The coronavirus has infected millions of people and sweep across the globe. The illness knows no mercy – it just swoops in on anyone it can infect without regard for age, gender, and race.
Now, there’s this observation that people with strong immunity responds to COVID 19 better than those who are immunocompromised. How true can this be?
Let’s examine what COVID 19 teaches us about strong immunity in this post. We’ll also take quick overviews of the human immunity and the COVID-19 disease to further understand all these things.
Understanding Human Immunity
The human immune system is our personal army to keep intruders such as bacteria, viruses, and parasites off from our bodies. It produces various responses to ward off harmful germs and foreign substances in the body.
The immune system keeps us safe from illnesses caused by various germs and environmental factors. It also helps us battle infections should they develop inside the body.
Our immune system is divided into two: Innate and Adaptive.
1. Innate Immunity
Innate immunity is the earliest defense line against germs and other pathogens. It is also referred to as native immunity, natural immunity, and non-specific immune response.
This immune response has various defenses already in place even before the infection happens. Innate immunity prevents the entry, spread, and movement of pathogenic substances throughout the body. It blocks and reacts with possible intruders that may negatively affect a person’s health.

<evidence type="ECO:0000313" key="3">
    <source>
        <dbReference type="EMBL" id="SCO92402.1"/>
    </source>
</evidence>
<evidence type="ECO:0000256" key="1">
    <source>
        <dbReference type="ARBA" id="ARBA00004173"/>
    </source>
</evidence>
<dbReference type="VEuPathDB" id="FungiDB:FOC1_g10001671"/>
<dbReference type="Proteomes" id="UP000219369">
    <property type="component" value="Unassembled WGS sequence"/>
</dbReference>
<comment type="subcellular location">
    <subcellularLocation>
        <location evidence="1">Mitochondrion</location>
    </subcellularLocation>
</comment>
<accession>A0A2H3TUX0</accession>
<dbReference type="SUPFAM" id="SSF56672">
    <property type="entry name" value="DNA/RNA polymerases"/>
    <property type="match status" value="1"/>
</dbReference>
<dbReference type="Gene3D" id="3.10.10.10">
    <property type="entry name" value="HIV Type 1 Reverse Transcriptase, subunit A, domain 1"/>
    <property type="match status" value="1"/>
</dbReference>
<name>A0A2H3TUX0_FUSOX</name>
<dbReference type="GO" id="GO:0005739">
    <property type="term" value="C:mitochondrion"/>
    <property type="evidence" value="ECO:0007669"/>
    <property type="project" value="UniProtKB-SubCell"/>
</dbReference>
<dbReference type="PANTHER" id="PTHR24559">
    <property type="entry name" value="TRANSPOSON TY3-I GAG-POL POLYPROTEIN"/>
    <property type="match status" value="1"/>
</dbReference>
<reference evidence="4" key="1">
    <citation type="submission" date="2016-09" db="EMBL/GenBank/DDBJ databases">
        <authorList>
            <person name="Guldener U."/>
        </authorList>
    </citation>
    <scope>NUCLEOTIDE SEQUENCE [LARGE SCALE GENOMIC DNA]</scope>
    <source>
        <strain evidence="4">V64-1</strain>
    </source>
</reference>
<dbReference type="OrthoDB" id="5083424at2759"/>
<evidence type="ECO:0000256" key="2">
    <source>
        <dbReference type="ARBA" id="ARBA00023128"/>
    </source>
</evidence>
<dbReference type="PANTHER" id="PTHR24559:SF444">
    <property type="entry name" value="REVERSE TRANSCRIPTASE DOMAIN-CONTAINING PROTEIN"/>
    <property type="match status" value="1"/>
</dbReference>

Immediate response is the hallmark of innate immunity. It jumps right into action once it detects a foreign substance trying to get inside the body. Also, innate immunity does not distinguish between pathogens and doesn’t have a targeted way to ward off pathogens specifically.
Examples of innate immunity at work are body organs such as skin and hair. Others include our mucous membranes, nasal hairs, and stomach acids.
Here’s an example of innate immunity at work in the context of the novel coronavirus:
The COVID 19 virus enters your body by nose and mouth. You’ve contracted the virus by touching a contaminated surface, then bringing your unwashed hands to your nose and mouth.
As a result, you sneezed repeatedly and started to develop a cough. Sneezing and coughing can both be considered innate immunity. This is because your nose tries to expel the virus by sweeping it out of your nasal passages using mucus and your nasal hairs.
2. Adaptive Immunity
Adaptive immunity is the body’s second line of defense against pathogens. It is also known as specific or acquired immunity.
This type of immunity develops as a result of prior exposure to a particular microbial substance. Adaptive immunity reacts specifically to each pathogen that invades the body. Adaptive immunity uses specific white blood cells called T and B lymphocytes to fight off an infection.
Hallmark characteristics of adaptive immunity include:
- Memory – Ability to remember and respond vigorously to repeated exposures to a single pathogen.